reverse the order

It is a wonder there are any parts of myself left to write about. Take the rusty hook digging into my cheek, forcing my face into a grimace for a smile. I am the one holding it, it is this pen and workshops and operating rooms and places other sharp objects sit waiting to tear and reconstruct ugly parody of natural self. Recovery is not a destination; it is a place I keep writing myself away from

She is holding the scalpel ripping away at herself and now she has turned it on me. I am pulling further away from her and she has not noticed that her attempts at comfort and commiseration feel like the same unnecessary procedures she has had to endure. Just because our bones settle together into the same shape does not mean I want to die her sort of death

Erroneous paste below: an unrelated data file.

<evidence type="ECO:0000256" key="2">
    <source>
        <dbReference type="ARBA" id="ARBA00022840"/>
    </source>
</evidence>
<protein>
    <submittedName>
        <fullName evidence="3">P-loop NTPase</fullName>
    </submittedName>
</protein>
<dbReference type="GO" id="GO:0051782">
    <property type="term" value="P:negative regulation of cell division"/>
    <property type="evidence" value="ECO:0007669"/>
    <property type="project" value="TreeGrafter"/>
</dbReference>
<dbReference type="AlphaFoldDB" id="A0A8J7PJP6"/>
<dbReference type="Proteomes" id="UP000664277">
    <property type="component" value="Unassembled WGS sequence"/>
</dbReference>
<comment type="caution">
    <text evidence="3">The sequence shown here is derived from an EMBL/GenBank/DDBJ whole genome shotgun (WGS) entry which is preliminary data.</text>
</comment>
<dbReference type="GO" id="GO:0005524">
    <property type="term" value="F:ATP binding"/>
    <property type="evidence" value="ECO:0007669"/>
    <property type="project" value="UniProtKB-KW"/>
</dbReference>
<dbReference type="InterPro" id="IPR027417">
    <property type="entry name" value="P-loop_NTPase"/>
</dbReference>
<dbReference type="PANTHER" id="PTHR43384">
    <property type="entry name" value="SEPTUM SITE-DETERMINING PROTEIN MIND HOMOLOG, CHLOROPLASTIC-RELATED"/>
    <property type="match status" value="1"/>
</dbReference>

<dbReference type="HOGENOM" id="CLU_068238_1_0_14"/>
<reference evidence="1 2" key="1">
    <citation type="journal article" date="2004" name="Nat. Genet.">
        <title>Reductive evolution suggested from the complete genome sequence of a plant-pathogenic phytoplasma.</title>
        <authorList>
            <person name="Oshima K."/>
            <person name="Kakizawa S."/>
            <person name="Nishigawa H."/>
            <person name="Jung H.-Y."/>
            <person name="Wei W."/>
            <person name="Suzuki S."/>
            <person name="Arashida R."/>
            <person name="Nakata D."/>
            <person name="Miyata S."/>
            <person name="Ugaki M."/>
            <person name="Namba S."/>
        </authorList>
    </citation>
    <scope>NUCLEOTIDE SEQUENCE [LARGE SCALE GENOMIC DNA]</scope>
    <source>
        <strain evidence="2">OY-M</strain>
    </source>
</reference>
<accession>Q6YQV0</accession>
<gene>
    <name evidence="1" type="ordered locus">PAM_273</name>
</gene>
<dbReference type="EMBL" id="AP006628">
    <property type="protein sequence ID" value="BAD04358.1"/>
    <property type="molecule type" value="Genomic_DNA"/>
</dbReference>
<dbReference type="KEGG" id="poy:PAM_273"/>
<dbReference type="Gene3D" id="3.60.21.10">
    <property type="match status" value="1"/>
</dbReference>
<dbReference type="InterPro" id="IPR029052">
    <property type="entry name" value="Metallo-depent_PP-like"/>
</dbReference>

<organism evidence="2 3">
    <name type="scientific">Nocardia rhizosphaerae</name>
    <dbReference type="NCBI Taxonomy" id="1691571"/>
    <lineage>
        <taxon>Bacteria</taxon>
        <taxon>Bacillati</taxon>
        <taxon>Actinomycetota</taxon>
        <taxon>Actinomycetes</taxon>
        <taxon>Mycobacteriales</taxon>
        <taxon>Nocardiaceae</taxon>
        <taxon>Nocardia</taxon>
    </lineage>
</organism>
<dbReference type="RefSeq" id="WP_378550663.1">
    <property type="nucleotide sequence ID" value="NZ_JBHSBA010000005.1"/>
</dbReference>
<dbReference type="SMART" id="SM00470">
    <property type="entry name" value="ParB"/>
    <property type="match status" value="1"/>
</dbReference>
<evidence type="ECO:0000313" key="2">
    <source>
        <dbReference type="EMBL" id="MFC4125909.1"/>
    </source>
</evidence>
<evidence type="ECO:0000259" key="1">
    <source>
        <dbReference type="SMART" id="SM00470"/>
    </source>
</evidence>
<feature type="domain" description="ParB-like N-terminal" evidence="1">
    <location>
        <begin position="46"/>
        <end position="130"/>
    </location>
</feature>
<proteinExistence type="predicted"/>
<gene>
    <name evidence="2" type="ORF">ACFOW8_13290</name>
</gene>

reversal of the order

is impossible. I’m writing against recovery but cannot write myself into wholeness. I speak most fluently in broken teeth spat into a hand– not mine– small strips of flesh hanging off the edges of my nail beds, splits in damaged hair pulled together too roughly. Is there anything else left to disfigure in the name of getting over and beyond…recovery will never be a destination

I have written too far away from it and everyone expects my remains as proof

reverse the order

I will still end up in ruin where I have put myself every single time, but she helped me get here and so did you

Cityscape

The city is winning. It follows me into the bathroom and rains murky water onto my head when I turn on the tap. This city has buried itself beneath my skin, a layer deeper than I can scrub, so I can never escape the smell. I’m on my third wash and my scalp has passed the point of burning protest and is now numb. My hair still smells like the man on the train who doesn’t care that I don’t want to chat. This morning’s coffee, cigarette smoke and saliva hiding behind spearmint.